The castle was built for Edward I at a cost of £15,000 which was a fortune in the 13th Century. However, despite the cost and the grandeur of the building, the King only stayed there one night when he was trapped by a Welsh rebellion, although he did have a barrel of wine for comfort. The castle is open to visitors and, if you have time, I’d recommend exploring this medieval marvel.
4. An anicent tree older than the Pyramids of Giza
From Conwy Castle, the route heads back across the River Conwy and onto the North Wales Express Way for half a mile, before turning onto the B5381 and climbing upwards. The route then winds its away over rolling hills before stopping at the village of Llangernyw.
Stood in the churchyard of St Digain’s Church is an ancient yew tree estimated to be between 4,000 and 5,000 years old, making it one of the oldest trees in Britain. The yew is an unassuming sight that could easily be overlooked, but it’s worth taking a few moments to stand next to its trunk and reflect on the history it has lived through.
For example, the Llangernyw Yew may well have begun life before the Pyramids of Giza were built and it has lived through events including the birth of Christ, the Roman invasion of Britain and the creation of the Magna Carta, to name but a few.
5. Marvel at the sight of Pistyll Rhaeadr, one of the highest waterfalls in Wales
The superb riding continues as we head south, skirting the tranquil waters of Llyn Brenig reservoir in the Denbigh Moors, before even more quiet, twisting roads take us to the highest waterfall in Wales. Pistyll Rhaeadr is located about four miles from the village of Llanrhaeadr-ym-Mochnant at the end of a narrow curving road that follows the meandering path of the River Rhaeadr.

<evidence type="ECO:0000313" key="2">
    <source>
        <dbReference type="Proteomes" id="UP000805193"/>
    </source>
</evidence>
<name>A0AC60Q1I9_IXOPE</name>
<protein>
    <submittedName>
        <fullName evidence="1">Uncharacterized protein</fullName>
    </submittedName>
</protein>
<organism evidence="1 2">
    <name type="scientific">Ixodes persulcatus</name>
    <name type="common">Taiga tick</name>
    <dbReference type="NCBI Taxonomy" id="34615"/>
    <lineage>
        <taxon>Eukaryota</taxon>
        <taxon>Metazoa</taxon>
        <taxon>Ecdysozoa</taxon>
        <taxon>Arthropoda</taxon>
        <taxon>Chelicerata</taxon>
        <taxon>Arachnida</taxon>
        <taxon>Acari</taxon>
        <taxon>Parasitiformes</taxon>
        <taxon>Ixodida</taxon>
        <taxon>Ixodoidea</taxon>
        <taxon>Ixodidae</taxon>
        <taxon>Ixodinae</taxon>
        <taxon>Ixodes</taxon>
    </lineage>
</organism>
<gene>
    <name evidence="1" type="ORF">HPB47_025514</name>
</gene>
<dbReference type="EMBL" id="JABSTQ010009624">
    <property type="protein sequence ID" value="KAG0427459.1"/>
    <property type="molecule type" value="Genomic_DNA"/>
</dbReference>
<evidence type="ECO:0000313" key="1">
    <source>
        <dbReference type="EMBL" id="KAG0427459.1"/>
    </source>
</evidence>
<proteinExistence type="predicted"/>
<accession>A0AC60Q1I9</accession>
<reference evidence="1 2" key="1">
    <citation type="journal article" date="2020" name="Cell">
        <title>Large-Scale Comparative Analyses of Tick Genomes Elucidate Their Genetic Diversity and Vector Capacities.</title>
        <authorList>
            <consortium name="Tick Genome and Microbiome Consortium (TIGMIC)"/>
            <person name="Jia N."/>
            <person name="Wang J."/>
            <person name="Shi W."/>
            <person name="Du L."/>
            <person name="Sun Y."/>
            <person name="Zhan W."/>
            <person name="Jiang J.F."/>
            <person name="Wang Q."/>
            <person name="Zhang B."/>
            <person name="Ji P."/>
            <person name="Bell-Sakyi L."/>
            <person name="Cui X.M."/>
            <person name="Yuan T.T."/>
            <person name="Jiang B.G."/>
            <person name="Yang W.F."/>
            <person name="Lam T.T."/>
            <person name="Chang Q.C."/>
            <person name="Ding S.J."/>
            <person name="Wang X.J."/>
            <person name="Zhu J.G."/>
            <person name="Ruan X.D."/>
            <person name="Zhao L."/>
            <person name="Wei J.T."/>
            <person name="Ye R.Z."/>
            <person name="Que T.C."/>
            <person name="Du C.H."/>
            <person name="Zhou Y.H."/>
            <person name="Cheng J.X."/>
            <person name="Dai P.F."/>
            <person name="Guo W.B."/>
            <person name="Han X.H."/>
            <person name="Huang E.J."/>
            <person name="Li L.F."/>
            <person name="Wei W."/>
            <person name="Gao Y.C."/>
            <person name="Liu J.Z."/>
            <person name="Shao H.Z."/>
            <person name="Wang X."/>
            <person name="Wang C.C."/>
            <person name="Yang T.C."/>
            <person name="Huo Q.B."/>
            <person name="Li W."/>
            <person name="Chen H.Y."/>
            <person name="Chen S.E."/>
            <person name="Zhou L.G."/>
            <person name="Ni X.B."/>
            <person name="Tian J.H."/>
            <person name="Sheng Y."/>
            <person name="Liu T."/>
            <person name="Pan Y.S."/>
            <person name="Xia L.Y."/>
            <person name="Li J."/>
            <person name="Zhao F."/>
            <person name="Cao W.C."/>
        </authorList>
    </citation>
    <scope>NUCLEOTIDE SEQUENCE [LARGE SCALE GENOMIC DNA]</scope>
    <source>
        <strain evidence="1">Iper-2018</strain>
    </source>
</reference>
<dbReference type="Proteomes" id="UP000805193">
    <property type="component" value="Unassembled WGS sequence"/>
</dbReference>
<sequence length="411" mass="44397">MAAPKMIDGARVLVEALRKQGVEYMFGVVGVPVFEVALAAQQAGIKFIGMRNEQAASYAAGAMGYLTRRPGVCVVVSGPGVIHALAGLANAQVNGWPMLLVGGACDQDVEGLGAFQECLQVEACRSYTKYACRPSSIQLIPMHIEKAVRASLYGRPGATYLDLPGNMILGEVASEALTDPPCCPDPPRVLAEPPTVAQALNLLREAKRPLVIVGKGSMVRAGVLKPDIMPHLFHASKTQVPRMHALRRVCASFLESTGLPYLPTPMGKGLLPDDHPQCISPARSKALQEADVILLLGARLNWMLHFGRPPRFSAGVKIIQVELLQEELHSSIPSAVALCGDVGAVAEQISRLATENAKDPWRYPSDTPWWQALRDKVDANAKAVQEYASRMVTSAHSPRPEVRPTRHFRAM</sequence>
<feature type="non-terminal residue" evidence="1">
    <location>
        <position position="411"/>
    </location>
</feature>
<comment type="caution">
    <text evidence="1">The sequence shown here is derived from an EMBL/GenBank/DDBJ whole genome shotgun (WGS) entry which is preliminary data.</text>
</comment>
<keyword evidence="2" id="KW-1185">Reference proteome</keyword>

When you reach the end of the road, you’ll be greeted with the sight of Pistyll Rhaeadr in all its glory. The waterfall stands 73m tall amid lush-green vegetation. If you’re feeling energetic you can walk to the top, or simply enjoy a cuppa and a slice of cake at the tearoom nestled near the foot of the falls.
6. Walk in the footsteps of the Men of Harlech
From Pistyll Rhaeadr we turn west to cut a path across the spectacular Snowdonia National Park. The riding gets even better from here as twisting roads rise and fall across the Welsh landscape before we reach Harlech Castle on the west coast
If you’ve ever had the pleasure of attending a Cardiff City football match, you’ll have heard the home crowd belting a rendition of Men of Harlech, the rousing song known as Wales’ alternative national anthem. The inspiration for the song were the men who defended Harlech Castle during a seven-year siege during the War of the Roses.
Despite finally succumbing to their attackers in 1468, their strength of resolve lives on in this famous Welsh song. These days you can visit the magnificent castle they defended, which is perched atop a rock overlooking the town of the same name.
7. Visit the sailors’ nightmare that is Hell’s Mouth